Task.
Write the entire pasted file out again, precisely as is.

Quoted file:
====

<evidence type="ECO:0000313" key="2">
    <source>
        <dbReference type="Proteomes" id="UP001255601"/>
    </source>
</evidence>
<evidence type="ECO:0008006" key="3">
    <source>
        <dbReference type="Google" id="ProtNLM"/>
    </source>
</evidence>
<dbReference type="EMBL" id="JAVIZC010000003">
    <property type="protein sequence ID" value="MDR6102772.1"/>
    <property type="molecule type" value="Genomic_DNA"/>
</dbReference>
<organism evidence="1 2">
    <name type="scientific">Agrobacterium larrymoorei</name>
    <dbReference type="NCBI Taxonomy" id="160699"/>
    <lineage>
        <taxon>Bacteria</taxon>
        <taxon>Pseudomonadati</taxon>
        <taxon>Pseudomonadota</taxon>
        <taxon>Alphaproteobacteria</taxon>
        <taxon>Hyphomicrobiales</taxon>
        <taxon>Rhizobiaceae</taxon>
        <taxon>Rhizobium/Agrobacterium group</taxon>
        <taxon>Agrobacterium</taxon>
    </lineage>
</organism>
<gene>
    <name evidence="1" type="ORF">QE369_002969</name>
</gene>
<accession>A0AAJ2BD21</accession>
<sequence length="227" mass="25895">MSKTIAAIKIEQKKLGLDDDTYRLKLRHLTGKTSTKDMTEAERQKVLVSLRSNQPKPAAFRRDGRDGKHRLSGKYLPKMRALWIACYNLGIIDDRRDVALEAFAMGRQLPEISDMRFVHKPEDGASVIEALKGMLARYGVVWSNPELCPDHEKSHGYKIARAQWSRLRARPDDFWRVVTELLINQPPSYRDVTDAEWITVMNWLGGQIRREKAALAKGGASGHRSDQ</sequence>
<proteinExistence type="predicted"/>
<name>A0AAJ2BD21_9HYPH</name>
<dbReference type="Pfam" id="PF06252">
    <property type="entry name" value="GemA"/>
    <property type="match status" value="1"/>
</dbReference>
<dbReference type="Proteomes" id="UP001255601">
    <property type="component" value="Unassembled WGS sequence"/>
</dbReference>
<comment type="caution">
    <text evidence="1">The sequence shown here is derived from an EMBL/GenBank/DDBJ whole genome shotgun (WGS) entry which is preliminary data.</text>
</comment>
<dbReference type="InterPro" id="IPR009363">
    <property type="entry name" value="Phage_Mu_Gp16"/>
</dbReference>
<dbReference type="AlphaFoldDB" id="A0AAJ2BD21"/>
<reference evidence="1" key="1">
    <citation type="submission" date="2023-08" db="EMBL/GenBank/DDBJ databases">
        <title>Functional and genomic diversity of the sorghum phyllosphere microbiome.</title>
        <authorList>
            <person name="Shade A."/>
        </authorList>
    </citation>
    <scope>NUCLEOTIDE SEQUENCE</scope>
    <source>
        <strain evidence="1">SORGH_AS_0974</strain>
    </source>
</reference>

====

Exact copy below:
<evidence type="ECO:0000313" key="2">
    <source>
        <dbReference type="Proteomes" id="UP001255601"/>
    </source>
</evidence>
<evidence type="ECO:0008006" key="3">
    <source>
        <dbReference type="Google" id="ProtNLM"/>
    </source>
</evidence>
<dbReference type="EMBL" id="JAVIZC010000003">
    <property type="protein sequence ID" value="MDR6102772.1"/>
    <property type="molecule type" value="Genomic_DNA"/>
</dbReference>
<organism evidence="1 2">
    <name type="scientific">Agrobacterium larrymoorei</name>
    <dbReference type="NCBI Taxonomy" id="160699"/>
    <lineage>
        <taxon>Bacteria</taxon>
        <taxon>Pseudomonadati</taxon>
        <taxon>Pseudomonadota</taxon>
        <taxon>Alphaproteobacteria</taxon>
        <taxon>Hyphomicrobiales</taxon>
        <taxon>Rhizobiaceae</taxon>
        <taxon>Rhizobium/Agrobacterium group</taxon>
        <taxon>Agrobacterium</taxon>
    </lineage>
</organism>
<gene>
    <name evidence="1" type="ORF">QE369_002969</name>
</gene>
<accession>A0AAJ2BD21</accession>
<sequence length="227" mass="25895">MSKTIAAIKIEQKKLGLDDDTYRLKLRHLTGKTSTKDMTEAERQKVLVSLRSNQPKPAAFRRDGRDGKHRLSGKYLPKMRALWIACYNLGIIDDRRDVALEAFAMGRQLPEISDMRFVHKPEDGASVIEALKGMLARYGVVWSNPELCPDHEKSHGYKIARAQWSRLRARPDDFWRVVTELLINQPPSYRDVTDAEWITVMNWLGGQIRREKAALAKGGASGHRSDQ</sequence>
<proteinExistence type="predicted"/>
<name>A0AAJ2BD21_9HYPH</name>
<dbReference type="Pfam" id="PF06252">
    <property type="entry name" value="GemA"/>
    <property type="match status" value="1"/>
</dbReference>
<dbReference type="Proteomes" id="UP001255601">
    <property type="component" value="Unassembled WGS sequence"/>
</dbReference>
<comment type="caution">
    <text evidence="1">The sequence shown here is derived from an EMBL/GenBank/DDBJ whole genome shotgun (WGS) entry which is preliminary data.</text>
</comment>
<dbReference type="InterPro" id="IPR009363">
    <property type="entry name" value="Phage_Mu_Gp16"/>
</dbReference>
<dbReference type="AlphaFoldDB" id="A0AAJ2BD21"/>
<reference evidence="1" key="1">
    <citation type="submission" date="2023-08" db="EMBL/GenBank/DDBJ databases">
        <title>Functional and genomic diversity of the sorghum phyllosphere microbiome.</title>
        <authorList>
            <person name="Shade A."/>
        </authorList>
    </citation>
    <scope>NUCLEOTIDE SEQUENCE</scope>
    <source>
        <strain evidence="1">SORGH_AS_0974</strain>
    </source>
</reference>